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What are the different types of Covid-19 test and how do they work?

Over the course of the current Covid-19 crisis, the importance of reliable, accessible testing to screen for the disease has become increasingly apparent. South Korea, where tests for the disease were made promptly and readily available when the outbreak first hit, has had a drastically lower death rate than counties which have responded less promptly. Only 174 Covid-19 fatalities have been recorded in South Korea out of over 10,000 recorded cases, compared to 2,921 deaths in the UK out of nearly 34,000 recorded cases.

The Wall Street Journal has reported that the country can test over 20,000 people every day at 633 testing sites nationwide. The test sites, many of them drive-through, have been free to use, and results are provided by text within 24 hours.

The majority of tests for Covid-19 can be divided into polymerise chain reaction (PCR) or serologic tests. Both of these tests use different kinds of samples to search for different hallmarks of the SARS-CoV-2 virus – and neither of them are exactly perfect.

What is PCR testing?

“At the moment the majority of the current Covid-19 tests that all the reports are coming from are using PCR,” says University of Sussex senior lecturer in microbiology Dr Edward Wright. “They detect the genetic information of the virus, the RNA. That’s only possible if the virus is there and someone is actively infected.”

PCR tests are used to directly detect the presence of an antigen, rather than the presence of the body’s immune response, or antibodies. By detecting viral RNA, which will be present in the body before antibodies form or symptoms of the disease are present, the tests can tell whether or not someone has the virus very early on.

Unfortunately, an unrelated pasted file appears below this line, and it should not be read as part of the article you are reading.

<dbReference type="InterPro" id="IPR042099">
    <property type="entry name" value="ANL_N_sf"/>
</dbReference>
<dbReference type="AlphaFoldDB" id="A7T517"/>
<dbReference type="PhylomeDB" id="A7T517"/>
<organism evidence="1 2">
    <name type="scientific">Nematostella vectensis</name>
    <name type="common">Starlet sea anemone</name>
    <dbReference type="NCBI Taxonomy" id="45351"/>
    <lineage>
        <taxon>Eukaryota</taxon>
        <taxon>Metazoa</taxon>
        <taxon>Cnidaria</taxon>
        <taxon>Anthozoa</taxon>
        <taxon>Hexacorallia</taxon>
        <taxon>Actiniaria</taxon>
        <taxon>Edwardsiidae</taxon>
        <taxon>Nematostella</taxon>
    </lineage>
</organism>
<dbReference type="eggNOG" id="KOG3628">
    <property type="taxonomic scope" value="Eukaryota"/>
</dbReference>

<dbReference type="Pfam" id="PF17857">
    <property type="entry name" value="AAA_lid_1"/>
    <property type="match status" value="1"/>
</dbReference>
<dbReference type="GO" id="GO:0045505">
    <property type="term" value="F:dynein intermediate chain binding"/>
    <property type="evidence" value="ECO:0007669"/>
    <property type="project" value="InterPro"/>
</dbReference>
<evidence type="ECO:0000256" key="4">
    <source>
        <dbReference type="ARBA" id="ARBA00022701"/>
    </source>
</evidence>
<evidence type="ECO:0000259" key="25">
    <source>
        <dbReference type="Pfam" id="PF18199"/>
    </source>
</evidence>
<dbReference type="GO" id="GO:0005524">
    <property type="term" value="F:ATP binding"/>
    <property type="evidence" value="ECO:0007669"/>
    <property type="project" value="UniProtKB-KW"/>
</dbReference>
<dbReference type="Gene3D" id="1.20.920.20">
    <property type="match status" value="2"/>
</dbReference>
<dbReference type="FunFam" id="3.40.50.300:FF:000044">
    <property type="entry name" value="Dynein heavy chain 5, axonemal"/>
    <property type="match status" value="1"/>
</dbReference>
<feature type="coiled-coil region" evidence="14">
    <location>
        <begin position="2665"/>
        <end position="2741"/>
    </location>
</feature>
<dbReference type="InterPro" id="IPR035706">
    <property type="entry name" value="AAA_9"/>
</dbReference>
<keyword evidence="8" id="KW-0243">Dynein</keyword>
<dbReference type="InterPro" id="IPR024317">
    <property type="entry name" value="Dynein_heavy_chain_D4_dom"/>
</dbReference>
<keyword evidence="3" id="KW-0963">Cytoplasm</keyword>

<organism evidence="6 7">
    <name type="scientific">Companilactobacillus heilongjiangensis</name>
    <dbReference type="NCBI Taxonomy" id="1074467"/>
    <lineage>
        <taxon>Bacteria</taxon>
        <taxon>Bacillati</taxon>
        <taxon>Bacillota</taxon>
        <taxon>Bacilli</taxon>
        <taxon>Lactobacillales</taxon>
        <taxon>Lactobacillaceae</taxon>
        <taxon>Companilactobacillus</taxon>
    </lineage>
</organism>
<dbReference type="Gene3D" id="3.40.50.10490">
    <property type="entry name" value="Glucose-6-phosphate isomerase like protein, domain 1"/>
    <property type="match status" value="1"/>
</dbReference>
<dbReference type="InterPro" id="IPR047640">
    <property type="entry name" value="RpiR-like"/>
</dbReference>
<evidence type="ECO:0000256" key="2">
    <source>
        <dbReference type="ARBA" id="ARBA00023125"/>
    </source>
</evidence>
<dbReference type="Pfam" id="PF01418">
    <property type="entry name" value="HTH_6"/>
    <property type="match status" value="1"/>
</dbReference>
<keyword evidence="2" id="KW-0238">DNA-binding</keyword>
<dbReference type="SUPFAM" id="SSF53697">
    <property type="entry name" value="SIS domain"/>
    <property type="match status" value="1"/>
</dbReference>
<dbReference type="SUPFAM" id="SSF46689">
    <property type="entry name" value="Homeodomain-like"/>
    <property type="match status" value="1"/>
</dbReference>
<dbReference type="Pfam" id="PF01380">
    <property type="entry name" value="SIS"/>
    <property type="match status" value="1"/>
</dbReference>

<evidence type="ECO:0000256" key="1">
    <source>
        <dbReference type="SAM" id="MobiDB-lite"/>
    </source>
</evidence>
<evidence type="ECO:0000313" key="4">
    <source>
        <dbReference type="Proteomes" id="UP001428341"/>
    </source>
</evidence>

“PCR gives us a good indication of who is infected. They can be isolated and get in contact with people they’ve been in touch with so they can be quarantined too, just in case. That’s the true advantage of the current major diagnostic tests, you can break that transmission chain and get a clearer picture of what’s happening,” says Wright.

By scaling PCR testing to screen vast swathes of nasopharyngeal swab samples from within a population, public health officials can get a clearer picture of the spread of a disease like Covid-19 within a population.

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It’s worth noting that PCR tests can be very labour intensive, with several stages at which errors may occur between sampling and analysis. False negatives can occur up to 30% of the time with different PCR tests, meaning they’re more useful for confirming the presence of an infection than giving a patient the all-clear.

Warwick Medical School honorary clinical lecturer Dr James Gill said: “During the course of the outbreak, the PCR testing has been refined from the initial testing procedures and with the addition of greater automation to reduce errors. As such, we now have an 80-85% specificity – i.e. the chance the test is detecting the virus.